Richard Sherman reminded us yet again that professional athletes are not robots.
They are not chips that you can play in your fantasy league.
Despite their wealth and fame, they are citizens and people. Just like you, and me — and Terence Crutcher.
Sherman didn’t want to talk, during his weekly press conference, about Sunday’s game between his Seahawks (1-1) and the San Francisco 49ers (1-1) at CenturyLink Field.
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Seattle’s three-time All-Pro cornerback is fed up with the continued police killings of people of color — and by what he says is society losing the message intended when NFL players kneel and sit during national anthems.
“So today — obviously we’re playing San Fran, and they’re a great opponent; they’ve got some weapons: Torrey Smith, Carlos Hyde; they’re running Chip Kelly’s offense; they do a great job; they’ve been getting yards, moving the ball, scoring points — but I’m not going to answer any questions today. And it’s no offense to you guys, but I think the state of things in the world today is very interesting,”Sherman said Wednesday, five days after a white police officer in Tulsa, Oklahoma, shot Crutcher, an unarmed, 40-year-old black man, while responding to a report of an abandoned vehicle in a road.
“I think you have players that are trying to take a stand and trying to be aware of social issues and try to make a stand and increase people’s awareness and put a spotlight on it. And they’re being ignored,” Sherman said. “Whether they’re taking a knee or whether they’re locking arms, they’re trying to bring people together and unite them for a cause.”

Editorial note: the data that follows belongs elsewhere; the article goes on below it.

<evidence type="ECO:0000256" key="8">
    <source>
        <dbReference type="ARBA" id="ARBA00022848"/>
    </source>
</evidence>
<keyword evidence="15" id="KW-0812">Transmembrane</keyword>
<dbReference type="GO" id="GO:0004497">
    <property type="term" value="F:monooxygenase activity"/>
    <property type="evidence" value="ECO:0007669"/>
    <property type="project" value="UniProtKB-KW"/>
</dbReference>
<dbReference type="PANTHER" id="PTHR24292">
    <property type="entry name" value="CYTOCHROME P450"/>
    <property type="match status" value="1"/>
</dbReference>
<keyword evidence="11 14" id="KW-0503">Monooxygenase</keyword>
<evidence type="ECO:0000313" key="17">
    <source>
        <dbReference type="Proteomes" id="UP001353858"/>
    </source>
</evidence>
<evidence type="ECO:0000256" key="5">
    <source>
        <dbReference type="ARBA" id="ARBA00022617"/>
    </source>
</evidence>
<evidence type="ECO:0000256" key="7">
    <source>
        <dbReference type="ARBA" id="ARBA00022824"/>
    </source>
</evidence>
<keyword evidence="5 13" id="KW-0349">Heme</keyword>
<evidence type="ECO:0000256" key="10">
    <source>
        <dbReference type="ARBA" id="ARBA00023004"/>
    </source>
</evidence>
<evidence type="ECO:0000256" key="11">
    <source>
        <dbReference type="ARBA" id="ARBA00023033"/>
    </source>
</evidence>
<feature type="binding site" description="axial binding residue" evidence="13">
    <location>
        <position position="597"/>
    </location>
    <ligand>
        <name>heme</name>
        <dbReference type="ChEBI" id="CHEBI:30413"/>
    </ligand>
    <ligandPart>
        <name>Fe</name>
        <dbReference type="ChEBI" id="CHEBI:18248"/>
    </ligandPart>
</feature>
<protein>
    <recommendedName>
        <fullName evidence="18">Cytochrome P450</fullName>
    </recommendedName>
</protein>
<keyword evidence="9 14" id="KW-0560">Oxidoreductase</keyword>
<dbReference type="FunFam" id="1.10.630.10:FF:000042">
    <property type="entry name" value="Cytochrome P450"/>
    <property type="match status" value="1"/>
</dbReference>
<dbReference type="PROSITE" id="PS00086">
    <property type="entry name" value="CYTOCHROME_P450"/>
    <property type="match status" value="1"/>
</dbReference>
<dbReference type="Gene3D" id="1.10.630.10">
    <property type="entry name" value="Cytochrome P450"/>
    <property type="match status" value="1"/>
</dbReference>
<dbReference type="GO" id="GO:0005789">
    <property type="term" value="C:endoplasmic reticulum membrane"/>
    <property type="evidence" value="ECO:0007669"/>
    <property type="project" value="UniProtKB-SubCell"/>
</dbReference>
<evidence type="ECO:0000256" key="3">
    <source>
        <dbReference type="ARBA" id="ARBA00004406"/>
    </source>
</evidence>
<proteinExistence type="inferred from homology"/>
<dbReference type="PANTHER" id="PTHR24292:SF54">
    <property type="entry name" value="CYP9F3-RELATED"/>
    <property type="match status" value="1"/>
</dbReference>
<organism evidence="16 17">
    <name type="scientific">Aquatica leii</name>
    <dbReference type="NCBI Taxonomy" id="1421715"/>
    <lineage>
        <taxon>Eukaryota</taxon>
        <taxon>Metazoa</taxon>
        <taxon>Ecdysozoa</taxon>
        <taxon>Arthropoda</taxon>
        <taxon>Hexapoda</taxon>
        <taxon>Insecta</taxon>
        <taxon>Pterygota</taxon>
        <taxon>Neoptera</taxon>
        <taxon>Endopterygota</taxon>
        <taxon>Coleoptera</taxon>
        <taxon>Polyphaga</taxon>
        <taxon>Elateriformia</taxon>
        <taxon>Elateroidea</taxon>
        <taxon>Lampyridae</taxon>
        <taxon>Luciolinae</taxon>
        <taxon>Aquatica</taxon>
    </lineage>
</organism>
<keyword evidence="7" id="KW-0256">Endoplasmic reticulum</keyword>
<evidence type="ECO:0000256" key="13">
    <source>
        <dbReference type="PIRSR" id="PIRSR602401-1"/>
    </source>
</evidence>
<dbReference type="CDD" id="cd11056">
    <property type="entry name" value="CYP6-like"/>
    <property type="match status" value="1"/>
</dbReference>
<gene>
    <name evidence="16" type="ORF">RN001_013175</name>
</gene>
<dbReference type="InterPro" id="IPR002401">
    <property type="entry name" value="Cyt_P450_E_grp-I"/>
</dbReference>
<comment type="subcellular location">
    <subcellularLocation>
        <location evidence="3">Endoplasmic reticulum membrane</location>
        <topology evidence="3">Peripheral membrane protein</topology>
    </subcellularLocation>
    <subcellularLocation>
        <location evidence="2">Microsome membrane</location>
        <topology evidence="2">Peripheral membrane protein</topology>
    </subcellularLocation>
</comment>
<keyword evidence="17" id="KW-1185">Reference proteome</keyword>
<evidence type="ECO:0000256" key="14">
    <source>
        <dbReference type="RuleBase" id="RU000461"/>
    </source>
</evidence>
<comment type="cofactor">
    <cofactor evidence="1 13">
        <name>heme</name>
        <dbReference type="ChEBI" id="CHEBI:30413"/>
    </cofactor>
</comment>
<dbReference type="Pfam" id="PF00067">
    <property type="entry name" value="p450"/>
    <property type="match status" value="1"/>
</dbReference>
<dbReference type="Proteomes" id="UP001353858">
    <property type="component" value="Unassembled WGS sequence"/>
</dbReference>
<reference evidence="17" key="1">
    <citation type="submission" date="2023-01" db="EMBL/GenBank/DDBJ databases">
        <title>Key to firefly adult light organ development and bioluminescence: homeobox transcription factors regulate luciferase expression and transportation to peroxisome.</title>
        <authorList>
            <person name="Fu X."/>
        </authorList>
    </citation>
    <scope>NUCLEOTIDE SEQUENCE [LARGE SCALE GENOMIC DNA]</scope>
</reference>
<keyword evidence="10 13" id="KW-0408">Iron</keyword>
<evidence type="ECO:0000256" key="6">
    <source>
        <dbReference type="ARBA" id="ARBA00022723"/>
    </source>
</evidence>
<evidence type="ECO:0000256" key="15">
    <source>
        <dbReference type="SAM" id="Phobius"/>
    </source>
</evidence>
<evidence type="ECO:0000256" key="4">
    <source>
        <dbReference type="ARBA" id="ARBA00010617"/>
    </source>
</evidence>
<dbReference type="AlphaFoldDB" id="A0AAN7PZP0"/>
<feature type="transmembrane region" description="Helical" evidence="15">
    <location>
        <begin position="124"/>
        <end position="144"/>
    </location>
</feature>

Wednesday was the second consecutive night of violent confrontations between protesters in Charlotte, North Carolina, and police. That was after a black father of seven in that city was shot and killed Tuesday by police, who said he was armed. The man’s family disputes that. .
“I think the last couple days a couple more guys have gotten shot and killed in the middle of the street. More videos have come out of guys getting killed. And I think people are still missing the point,” Sherman said.
He referred to NFL players protesting during national anthems. Those actions were begun last month by San Francisco quarterback Colin Kaepernick and Seahawks defensive back Jeremy Lane.
The Seahawks have stood and locked arms — players, coaches and staffers alike — on the sidelines during the anthems before each of their first two games.
“The reason these guys are kneeling, the reason we’re locking arms is to bring people together, to make people aware that this is not right. It’s not right for people to get killed in the street,” Sherman said.
“I do a lot of community service. I go out there and try to help kids and try to encourage them to be better and to aspire to more. And when you tell a kid, ‘When you’re dealing with police, just put your hands up and comply with everything,’ and there’s still a chance of them getting shot and no repercussions for anyone, that’s an unfortunate time to be living. That’s an unfortunate place to be in. There’s not a lot you can tell a kid. There’s not a lot you can try to inspire, say to inspire a person when you say, ‘Hey, we need black fathers to be in the community to stay there for your kids.’ But they’re getting killed in the street for nothing, for putting their hands on their cars. And I think that’s the unfortunate part, that’s the unfortunate place that we’re living in.
“And something needs to be done.
“And so when a guy takes a knee, you can ignore it. You can say he’s not being patriotic, he’s not honoring the flag. I’m doing none of those things. I’m saying it straight up. This is wrong and we need to do something.
“So thank you guys. Have a blessed day.”
Sherman then walked off the stage, down a few steps, up an aisle and out of the auditorium. That left everyone watching to contemplate in silence what he’d just said, what his message stood for and meant about our country.
Which, of course, was exactly his intent.
Gregg Bell: @gbellseattle